Some years, World’s Greatest Drag Race is a blowout. Others, it’s a nail-biter. Last year was the latter; by the end of the quarter mile, the Ferrari, Porsche, and McLaren were running down the Tesla and would’ve beat it if the race were a bit longer. This year, we’re not playing “what if” bench racing games.  It’s time to see who’s a quarter-mile star and who has real legs. To find out, we added a standing half mile and brought some special guests. To find out who’s there and who wins, you gotta subscribe to Motor Trend OnDemand.

The post World’s Greatest Drag Race 8: Who Wins? Lambo, McLaren, Porsche, ZR1, or a Surprise Guest? appeared first on Motor Trend.

Categories: Property

The Crown Estate receives first European WELL Platinum certification

Property Week News Feed - 10 hours 16 min ago
The Crown Estate’s head office at St James’s Market has become the first office in Europe to achieve a WELL Platinum certification.
Categories: Property

The Crown Estate receives first European WELL Platinum certificaiton

Property Week News Feed - 10 hours 16 min ago
The Crown Estate’s head office at St James’s Market has become the first office in Europe to achieve a WELL Platinum certification.
Categories: Property

GCP raises £38.1m from share placing

Property Week News Feed - 11 hours 2 min ago
GCP Student has raised £38.1m ahead of its share placing later this month, falling short of its £55m target.
Categories: Property

Seven ways to tell if a used car has flood damage

The Car Connection News Feed - 11 hours 8 min ago
Many car shoppers don’t realize just how much damage floodwaters do to a vehicle. That represents a problem—not just to the owner of a car or truck that falls victim to a catastrophic flood, but to prospective buyers unaware of the vehicle’s history. The risk of flooded vehicles on the market affects everyone looking for a used...
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Deka buys the Verde in Victoria

Property Week News Feed - 12 hours 23 min ago
Deka Immobilien, the investment arm of Dekabank Deutsche Girozentrale, has bought the Verde office building in London Victoria.
Categories: Property

CBRE GI wins mandate from world’s largest pension fund

Property Week News Feed - 12 hours 53 min ago
Japan’s £1trn Government Pension Investment Fund (GPIF) has awarded its first global real estate mandate to CBRE Global Investment Partners.
Categories: Property

A Decade’s Progress – Reference Mark

Motortrend News Feed - 13 hours 6 min ago

When Motor Trend started Best Driver’s Car back in 2007 (when it was known briefly as “Best Handling Car”), only one car in the field offered more than 500 horsepower—the 505-hp Chevrolet Corvette Z06, which we characterized as a “fire breather.”

Lord only knows what our 2007 staff would have made of an SUV showing up with just as many ponies under the hood, as we had this year with the Alfa Romeo Stelvio Quadrifoglio. Or that, in just over a decade, Chevy engineers would create a ’Vette with an apocalyptic 755 horsepower.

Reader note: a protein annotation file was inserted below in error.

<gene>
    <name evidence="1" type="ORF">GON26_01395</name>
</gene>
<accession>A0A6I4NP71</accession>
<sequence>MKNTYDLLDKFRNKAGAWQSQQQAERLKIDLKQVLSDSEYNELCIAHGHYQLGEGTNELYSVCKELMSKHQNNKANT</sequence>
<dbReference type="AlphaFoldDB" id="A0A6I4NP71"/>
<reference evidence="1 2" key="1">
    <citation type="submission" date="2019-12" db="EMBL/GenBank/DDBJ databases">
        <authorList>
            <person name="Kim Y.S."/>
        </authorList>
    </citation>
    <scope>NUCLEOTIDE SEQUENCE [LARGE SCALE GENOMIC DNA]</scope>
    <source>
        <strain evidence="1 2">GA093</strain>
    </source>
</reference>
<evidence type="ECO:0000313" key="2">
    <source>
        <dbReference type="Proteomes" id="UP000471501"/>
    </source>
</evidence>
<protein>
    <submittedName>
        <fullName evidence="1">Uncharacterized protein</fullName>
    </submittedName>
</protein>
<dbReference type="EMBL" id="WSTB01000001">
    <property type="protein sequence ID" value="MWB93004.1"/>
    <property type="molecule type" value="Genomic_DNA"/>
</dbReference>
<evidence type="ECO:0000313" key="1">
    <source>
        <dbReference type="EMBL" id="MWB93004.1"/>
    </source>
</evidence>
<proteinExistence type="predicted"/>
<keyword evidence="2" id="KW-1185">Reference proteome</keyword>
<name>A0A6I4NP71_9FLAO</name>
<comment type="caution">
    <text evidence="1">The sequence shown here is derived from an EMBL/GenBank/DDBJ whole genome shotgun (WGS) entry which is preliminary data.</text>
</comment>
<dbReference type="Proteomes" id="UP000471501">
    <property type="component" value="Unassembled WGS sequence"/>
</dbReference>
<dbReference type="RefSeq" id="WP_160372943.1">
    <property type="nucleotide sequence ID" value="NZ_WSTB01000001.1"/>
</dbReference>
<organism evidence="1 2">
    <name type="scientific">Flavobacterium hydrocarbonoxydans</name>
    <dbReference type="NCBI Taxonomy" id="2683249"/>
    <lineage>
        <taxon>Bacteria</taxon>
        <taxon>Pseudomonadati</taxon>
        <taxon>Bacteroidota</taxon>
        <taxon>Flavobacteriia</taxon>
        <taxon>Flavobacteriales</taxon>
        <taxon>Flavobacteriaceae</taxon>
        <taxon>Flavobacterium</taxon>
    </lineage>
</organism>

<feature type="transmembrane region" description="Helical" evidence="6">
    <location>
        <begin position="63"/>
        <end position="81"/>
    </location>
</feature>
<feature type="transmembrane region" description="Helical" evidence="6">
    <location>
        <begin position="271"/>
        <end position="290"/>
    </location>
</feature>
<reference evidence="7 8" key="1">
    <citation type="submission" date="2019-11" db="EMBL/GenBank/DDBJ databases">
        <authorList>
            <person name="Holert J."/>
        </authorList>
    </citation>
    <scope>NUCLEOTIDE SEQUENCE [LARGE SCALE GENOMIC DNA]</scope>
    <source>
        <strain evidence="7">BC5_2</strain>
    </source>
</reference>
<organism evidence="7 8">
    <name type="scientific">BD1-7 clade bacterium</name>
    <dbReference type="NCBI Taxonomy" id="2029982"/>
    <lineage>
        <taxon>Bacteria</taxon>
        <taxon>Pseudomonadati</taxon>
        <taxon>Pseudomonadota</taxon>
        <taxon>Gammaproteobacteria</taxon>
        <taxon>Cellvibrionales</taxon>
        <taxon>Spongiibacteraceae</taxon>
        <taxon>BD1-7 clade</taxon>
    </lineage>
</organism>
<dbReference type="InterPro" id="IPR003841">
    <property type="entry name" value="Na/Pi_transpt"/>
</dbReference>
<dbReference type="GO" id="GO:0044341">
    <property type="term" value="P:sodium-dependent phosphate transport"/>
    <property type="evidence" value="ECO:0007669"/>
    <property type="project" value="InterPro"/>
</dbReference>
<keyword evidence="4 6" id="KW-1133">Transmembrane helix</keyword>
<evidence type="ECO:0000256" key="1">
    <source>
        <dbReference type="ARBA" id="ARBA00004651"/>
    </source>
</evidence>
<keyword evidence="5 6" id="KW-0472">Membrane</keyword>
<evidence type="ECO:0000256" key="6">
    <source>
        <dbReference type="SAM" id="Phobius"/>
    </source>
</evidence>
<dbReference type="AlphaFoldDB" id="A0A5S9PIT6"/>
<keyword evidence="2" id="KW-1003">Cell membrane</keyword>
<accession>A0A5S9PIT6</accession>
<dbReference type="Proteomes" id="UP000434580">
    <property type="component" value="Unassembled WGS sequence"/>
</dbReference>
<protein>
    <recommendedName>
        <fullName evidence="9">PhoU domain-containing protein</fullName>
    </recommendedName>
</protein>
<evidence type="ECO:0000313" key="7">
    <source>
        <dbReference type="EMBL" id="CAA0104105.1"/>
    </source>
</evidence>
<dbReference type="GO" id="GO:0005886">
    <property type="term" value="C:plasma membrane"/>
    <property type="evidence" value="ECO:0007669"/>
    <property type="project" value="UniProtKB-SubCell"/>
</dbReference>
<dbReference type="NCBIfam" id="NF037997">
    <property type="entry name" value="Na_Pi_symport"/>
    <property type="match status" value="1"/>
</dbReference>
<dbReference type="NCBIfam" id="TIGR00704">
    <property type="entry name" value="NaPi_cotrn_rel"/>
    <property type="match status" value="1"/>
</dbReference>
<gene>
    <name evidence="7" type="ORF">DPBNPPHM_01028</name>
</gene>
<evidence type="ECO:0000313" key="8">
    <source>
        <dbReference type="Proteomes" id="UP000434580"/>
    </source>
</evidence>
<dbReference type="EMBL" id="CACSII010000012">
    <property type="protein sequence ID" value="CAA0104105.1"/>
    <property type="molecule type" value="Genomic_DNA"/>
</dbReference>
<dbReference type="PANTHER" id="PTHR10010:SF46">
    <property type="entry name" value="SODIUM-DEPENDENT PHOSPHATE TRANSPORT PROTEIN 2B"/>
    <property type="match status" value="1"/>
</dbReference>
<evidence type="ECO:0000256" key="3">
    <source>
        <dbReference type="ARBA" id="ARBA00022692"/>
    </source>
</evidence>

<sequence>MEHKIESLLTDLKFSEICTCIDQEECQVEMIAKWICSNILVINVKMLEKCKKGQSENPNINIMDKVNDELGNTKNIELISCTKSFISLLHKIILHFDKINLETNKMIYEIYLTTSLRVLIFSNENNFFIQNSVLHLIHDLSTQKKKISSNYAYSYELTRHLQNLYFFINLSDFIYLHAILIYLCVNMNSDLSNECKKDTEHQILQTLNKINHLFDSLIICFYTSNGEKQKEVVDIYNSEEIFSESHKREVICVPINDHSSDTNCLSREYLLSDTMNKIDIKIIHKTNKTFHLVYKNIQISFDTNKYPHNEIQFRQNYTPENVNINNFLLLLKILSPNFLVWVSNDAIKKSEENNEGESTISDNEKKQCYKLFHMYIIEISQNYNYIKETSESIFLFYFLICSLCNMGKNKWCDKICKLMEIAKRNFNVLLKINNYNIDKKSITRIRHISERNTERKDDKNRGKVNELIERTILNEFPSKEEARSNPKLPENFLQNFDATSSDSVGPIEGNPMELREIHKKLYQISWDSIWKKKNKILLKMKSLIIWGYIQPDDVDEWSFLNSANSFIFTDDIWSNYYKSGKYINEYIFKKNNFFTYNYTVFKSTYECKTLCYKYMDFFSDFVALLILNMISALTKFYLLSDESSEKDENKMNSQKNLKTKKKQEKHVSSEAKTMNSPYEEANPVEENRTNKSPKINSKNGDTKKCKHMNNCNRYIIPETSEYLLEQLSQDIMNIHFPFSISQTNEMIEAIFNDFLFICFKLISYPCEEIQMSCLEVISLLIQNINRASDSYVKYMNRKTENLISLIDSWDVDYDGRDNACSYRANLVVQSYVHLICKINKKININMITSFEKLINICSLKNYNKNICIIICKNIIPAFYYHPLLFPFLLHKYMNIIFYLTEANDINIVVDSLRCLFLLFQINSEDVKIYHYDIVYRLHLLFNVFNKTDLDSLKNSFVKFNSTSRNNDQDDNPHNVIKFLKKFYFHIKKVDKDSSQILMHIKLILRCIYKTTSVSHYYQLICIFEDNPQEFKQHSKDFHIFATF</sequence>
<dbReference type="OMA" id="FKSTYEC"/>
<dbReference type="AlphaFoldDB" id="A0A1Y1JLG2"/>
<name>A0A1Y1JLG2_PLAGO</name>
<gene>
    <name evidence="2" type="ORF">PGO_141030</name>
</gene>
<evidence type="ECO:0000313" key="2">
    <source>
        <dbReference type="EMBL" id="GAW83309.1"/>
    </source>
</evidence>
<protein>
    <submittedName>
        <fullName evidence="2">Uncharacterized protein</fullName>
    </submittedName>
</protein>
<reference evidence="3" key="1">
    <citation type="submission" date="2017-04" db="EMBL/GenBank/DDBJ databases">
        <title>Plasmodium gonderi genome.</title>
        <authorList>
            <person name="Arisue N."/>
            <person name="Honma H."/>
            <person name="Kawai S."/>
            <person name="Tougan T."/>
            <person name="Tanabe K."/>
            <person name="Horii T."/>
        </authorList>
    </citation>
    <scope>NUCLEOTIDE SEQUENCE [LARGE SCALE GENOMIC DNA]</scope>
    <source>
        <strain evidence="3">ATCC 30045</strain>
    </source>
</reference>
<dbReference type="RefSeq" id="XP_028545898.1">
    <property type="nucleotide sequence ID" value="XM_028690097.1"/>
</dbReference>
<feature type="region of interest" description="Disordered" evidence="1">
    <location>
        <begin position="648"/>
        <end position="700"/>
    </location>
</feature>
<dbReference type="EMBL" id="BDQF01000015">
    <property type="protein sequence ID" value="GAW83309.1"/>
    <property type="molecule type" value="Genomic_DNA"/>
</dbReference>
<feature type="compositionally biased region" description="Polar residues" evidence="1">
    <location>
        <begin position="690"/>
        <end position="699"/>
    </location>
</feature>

In fact, 500 horsepower has nearly become the cost of entry into BDC these days. Seven of our entrants this year blasted past that barrier, and we could have added a couple more to the field were it not for things like “the value equation” (Civic Type R), “the surprise quotient” (Kia Stinger GT), and “staying true to our handling roots” (Mazda Miata).

Even the midpack cars approaching the five-century horsepower number are tremendous. The Audi TT RS has a 2.5-liter inline-five that pours out a gargling, snarling 400 horsepower. Consider the circa 2007 Porsche GT3 (winner of our debut Best Handling Car contest) barely exceeded that number—and we called it “a race car for the street.”

How far we have come, indeed.

Of course, all that power means nothing if you can’t get it to the pavement. Advancements in transmission technology and durability, not to mention tire stickiness, mean quarter-mile times have plummeted.

This marks the eighth year that we have conducted the World’s Greatest Drag Race. The winner of WGDR No. 1 was the 2012 Nissan GT-R, which turned in an 11.2-second quarter mile at 121.8 mph. Pretty impressive, right? If we were to run that year’s Godzilla against the collective WGDR pack, it would finish 22nd.

How quick is progress? The top three WGDR finishers this year all smoked last year’s winning Tesla Model S P100D Ludicrous. Just as we’d caught our collective breath thinking Elon had cracked the quick-acceleration code with batteries and motor-generators, the internal combustion boys have come roaring back.

But it’s more than just raw power. Suspension and traction technology improvements allow for handling performance that would have blown the minds of our 2007 judges.

Our 2007 winner of “max lateral g” was the Porsche Cayman S, which handled a respectable 1.001 g load that we described as “impeccably balanced.” Consider that this year a Ford Mustang and a Honda Civic Type R either matched or beat that skidpad number (granted, the testing was done on different surfaces, but still).

But let’s look at the extremes, too. If the Cayman’s winning 1.00 g was considered impressive in 2007, consider that five cars easily bested that score this year, topped by the Porsche GT2 RS’ face-warping 1.17 lateral g rating. If 1.00 g pulls hard at your innards, 1.17 flings them into next week.

To think, 2007 wasn’t that long ago. Sure, the intervening recession has made it harder to recall that era, but remember the average car on the road today was made in that year. It’s not like we’re showing grainy black-and-white movies here.

So does that make the 2018 field light-years better than what was around a decade ago? To some technically minded folks, the answer is a definitive yes. But there also exist many drivers for whom a particular generation of 911 delights them—be it a 1973 RS 2.7, a 1987 911 Carrera with a G50 manual, or that 10-year-old GT3 whose 415 horsepower is “just right.” Is the current GT2 RS’ outrageous 691 hp too much? Ask me in another decade.